First published in 1997. Adrian Walsh develops an original account of social justice using neo-Aristotelian value theory. At the heart of the book is an account of the human good in which human interests are divided into three main categories: the basal interests, the eudaimonian interests and the interests in subjectivity. Subsequently, the distributive goods, to which distributive principles are to apply, are divided into three main spheres; the basal sphere, the eudaimonian sphere and the sphere of subjectivity. While the overall orientation of the project is egalitarian, different distributive principles are applied in each of the three spheres, with the intention ultimately of realising the egalitarian ideal. The main feature of the book is the development of a pluralist egalitarian theory of social justice using a distinctive account of the human good.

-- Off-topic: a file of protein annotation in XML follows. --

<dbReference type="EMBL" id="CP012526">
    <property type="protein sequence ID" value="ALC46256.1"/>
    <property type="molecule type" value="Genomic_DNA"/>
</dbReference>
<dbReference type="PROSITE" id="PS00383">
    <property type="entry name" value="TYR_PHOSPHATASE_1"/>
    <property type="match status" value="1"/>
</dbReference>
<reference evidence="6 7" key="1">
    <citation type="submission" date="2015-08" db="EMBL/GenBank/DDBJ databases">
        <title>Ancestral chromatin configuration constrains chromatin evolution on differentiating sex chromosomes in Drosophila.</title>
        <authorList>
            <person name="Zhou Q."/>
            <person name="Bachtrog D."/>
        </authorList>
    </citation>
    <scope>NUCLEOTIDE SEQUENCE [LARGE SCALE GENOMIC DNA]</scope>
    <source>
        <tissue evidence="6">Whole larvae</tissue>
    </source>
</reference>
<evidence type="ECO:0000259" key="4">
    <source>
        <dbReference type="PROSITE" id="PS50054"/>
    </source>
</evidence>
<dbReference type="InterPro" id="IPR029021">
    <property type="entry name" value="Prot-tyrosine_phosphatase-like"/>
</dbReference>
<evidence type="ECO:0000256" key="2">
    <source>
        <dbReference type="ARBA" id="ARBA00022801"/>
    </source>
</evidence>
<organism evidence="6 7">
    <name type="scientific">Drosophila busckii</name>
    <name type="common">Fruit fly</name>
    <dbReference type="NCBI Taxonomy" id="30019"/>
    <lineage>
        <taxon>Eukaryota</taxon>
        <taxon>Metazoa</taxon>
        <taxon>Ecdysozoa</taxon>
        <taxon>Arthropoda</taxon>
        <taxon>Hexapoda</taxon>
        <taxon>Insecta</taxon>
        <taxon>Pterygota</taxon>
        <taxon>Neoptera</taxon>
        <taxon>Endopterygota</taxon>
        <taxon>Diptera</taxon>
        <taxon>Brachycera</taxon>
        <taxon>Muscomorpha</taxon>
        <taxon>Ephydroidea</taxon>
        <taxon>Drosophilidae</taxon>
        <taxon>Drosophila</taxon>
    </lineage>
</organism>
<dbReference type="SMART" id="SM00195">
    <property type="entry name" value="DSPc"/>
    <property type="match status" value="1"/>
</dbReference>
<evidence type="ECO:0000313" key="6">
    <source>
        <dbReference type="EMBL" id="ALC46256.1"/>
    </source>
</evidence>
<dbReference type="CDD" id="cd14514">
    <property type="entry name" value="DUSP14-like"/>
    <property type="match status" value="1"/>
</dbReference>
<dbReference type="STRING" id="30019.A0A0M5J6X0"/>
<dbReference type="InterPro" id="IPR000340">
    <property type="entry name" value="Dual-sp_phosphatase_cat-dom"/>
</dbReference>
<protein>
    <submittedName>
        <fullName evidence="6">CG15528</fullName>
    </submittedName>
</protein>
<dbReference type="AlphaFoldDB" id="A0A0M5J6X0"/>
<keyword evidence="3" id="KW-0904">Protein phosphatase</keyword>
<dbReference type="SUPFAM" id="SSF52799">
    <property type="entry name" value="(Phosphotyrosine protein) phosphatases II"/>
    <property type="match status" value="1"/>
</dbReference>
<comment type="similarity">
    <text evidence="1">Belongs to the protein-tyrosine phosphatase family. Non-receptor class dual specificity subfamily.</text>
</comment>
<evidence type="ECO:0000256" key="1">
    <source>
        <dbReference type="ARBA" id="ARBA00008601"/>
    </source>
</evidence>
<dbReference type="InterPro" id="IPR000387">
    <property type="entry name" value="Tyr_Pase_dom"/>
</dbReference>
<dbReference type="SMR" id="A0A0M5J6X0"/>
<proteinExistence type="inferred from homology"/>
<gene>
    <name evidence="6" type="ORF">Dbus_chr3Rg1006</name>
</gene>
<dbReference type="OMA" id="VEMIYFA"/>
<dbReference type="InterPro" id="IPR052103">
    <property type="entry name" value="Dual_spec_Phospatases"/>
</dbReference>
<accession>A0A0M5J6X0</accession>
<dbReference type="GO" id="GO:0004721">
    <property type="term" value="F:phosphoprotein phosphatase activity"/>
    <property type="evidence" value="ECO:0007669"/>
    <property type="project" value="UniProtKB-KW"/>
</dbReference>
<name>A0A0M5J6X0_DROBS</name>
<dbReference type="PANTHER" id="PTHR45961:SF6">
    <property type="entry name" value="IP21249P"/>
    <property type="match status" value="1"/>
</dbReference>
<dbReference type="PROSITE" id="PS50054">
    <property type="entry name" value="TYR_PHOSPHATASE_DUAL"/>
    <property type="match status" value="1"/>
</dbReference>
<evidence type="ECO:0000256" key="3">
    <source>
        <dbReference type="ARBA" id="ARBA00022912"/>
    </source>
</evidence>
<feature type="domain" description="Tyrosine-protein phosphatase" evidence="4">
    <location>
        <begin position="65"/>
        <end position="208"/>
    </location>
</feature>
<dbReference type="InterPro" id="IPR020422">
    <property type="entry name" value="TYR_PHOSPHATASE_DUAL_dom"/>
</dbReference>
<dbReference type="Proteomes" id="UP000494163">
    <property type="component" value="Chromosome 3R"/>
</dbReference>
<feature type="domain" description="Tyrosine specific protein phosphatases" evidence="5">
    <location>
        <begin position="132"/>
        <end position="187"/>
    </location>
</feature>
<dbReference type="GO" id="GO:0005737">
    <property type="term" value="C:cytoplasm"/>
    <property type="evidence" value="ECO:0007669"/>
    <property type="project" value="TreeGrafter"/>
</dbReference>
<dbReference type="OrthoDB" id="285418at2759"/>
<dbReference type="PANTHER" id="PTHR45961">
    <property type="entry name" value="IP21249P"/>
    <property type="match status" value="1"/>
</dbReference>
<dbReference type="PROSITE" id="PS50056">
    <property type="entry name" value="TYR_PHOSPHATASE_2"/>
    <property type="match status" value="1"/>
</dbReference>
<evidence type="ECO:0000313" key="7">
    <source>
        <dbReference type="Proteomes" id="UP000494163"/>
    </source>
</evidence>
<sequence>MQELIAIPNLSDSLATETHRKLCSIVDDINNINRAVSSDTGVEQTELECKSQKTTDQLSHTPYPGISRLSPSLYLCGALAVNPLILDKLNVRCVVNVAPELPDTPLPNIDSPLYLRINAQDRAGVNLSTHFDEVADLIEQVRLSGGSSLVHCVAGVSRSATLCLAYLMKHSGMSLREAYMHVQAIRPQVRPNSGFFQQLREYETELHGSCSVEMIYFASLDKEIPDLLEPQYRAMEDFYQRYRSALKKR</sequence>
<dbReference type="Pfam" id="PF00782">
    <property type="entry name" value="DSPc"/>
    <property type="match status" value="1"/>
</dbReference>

’…treats the concept of justice as intrinsically connected with, and dependent on, that of a common good.’ Bibliographie De La philosophie
1. Introduction: Justice and the Human Good 1. Distributive Justice and the Human Good 2. Distributive Justice and the Necessity of Sacrifice 3. The Human Good, Others and Justice 2. The Normative Elements of Distributive Justice 4. A Neo-Aristotelian Theory of Value 5. Respect for Persons as Ends 3. Distributive Justice 6. Distributive Justice and the Pinciple of Equal well being 7. The Basal Sphere 8. The Eudaimonioan Sphere 9. The Sphere of subjectivity 10. Epilogue
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